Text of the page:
The President's Corner
Parma has been home to many famous Americans, including the likes of John D. Rockefeller, automobile pioneer Ransom Olds, Hector “Chef Boyardee” Boiardi, astronaut James Lovell, musician Benjamin Orr, and wrestler Mike “The Miz” Mizanin, among others. This month I want you spotlight an American hero in our midst that I have found few know of, but all should be aware of. His name is Frank Herda.
Frank Herda attended Parma Senior High School, graduating in 1966. Soon after high school, at the tender age of 20, he served his country in Vietnam attaining the rank of U.S. Army Specialist Fourth Class. While serving in the 1st Battalion, 506th Infantry Regiment of the 101st Airborne Division, he became an American hero and, subsequently was awarded the Congressional Medal of Honor on June 29, 1968 – our nation’s highest award for valor. He attended a White House ceremony on May 14, 1970, where President Richard Nixon conferred the award. For accuracy, here is the full citation:
“For conspicuous gallantry and intrepidity in action at the risk of his life above and beyond the call of duty. Sp4c. Herda (then Pfc.) distinguished himself while serving as a grenadier with Company A. Company A was part of a battalion-size night defensive perimeter when a large enemy force initiated an attack on the friendly units. While other enemy elements provided diversionary fire and indirect weapons fire to the west, a sapper force of approximately 30 men armed with hand grenades and small charges attacked Company A's perimeter from the east. As the sappers were making a last, violent assault, five of them charged the position defended by Sp4c. Herda and two comrades, one of whom was wounded and lay helpless in the bottom of the foxhole. Sp4c. Herda fired at the aggressors until they were within 10 feet of his position and one of their grenades landed in the foxhole. He fired one last round from his grenade launcher, hitting one of the enemy soldiers in the head, and then, with no concern for his safety, Sp4c. Herda immediately covered the blast of the grenade with his body. The explosion wounded him grievously, but his selfless action prevented his two comrades from being seriously injured or killed and enabled the remaining defender to kill the other sappers. By his gallantry at the risk of his life in the highest traditions of the military service, Sp4c. Herda has reflected great credit on himself, his unit, and the U.S. Army.”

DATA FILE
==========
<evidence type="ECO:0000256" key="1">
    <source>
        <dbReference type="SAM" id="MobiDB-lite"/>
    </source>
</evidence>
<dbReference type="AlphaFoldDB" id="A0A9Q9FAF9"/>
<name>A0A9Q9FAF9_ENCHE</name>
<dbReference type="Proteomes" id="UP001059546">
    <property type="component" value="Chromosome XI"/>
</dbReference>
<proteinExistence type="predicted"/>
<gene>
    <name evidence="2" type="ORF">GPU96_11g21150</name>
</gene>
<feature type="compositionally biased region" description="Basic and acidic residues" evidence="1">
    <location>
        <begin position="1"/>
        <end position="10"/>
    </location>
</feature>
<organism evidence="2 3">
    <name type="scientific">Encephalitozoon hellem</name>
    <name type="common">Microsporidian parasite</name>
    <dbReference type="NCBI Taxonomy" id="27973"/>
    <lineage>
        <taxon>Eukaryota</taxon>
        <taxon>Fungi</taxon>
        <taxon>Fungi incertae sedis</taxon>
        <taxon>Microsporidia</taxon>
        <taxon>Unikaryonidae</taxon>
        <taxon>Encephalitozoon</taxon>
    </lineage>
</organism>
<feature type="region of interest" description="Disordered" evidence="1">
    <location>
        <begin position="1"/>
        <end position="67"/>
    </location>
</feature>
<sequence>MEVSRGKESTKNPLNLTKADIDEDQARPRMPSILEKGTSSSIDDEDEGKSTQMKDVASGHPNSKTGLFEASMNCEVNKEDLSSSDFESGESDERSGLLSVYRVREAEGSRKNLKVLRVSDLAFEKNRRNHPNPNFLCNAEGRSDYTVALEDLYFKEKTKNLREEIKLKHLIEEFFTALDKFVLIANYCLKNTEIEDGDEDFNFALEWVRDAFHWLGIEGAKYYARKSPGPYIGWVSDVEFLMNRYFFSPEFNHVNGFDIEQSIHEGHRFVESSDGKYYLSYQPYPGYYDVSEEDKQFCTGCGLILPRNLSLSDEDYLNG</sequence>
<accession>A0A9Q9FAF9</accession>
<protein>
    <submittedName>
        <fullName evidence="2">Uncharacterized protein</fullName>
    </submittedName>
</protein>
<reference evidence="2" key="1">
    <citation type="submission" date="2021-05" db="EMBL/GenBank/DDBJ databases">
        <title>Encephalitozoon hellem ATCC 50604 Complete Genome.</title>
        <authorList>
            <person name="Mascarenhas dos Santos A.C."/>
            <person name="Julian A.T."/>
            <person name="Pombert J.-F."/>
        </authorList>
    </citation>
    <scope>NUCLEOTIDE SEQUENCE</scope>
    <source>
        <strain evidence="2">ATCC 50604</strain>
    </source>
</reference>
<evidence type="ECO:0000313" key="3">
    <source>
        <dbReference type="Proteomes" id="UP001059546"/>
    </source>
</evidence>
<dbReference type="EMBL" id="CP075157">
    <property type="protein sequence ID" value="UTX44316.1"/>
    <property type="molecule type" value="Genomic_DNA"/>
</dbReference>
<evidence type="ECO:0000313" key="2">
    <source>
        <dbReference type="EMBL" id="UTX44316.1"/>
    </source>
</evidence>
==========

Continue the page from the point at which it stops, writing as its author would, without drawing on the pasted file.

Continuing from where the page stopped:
Following his service, Sp4c. Herda attended Cuyahoga Community College’s western campus, then served a 33-year career as a systems analyst for the U.S. Department of Defense in Cleveland. He currently resides in Parma Heights.
2021 will mark the 53rd anniversary of Sp4c. Herda receiving the Medal of Honor. It is fitting that the community find an appropriate way to laude and show our appreciation for his service and heroism. I am currently working on this project, so stay tuned. Happy New Year! Let’s pray 2021 yields a return to normalcy.
Parma City Council President Sean Brennan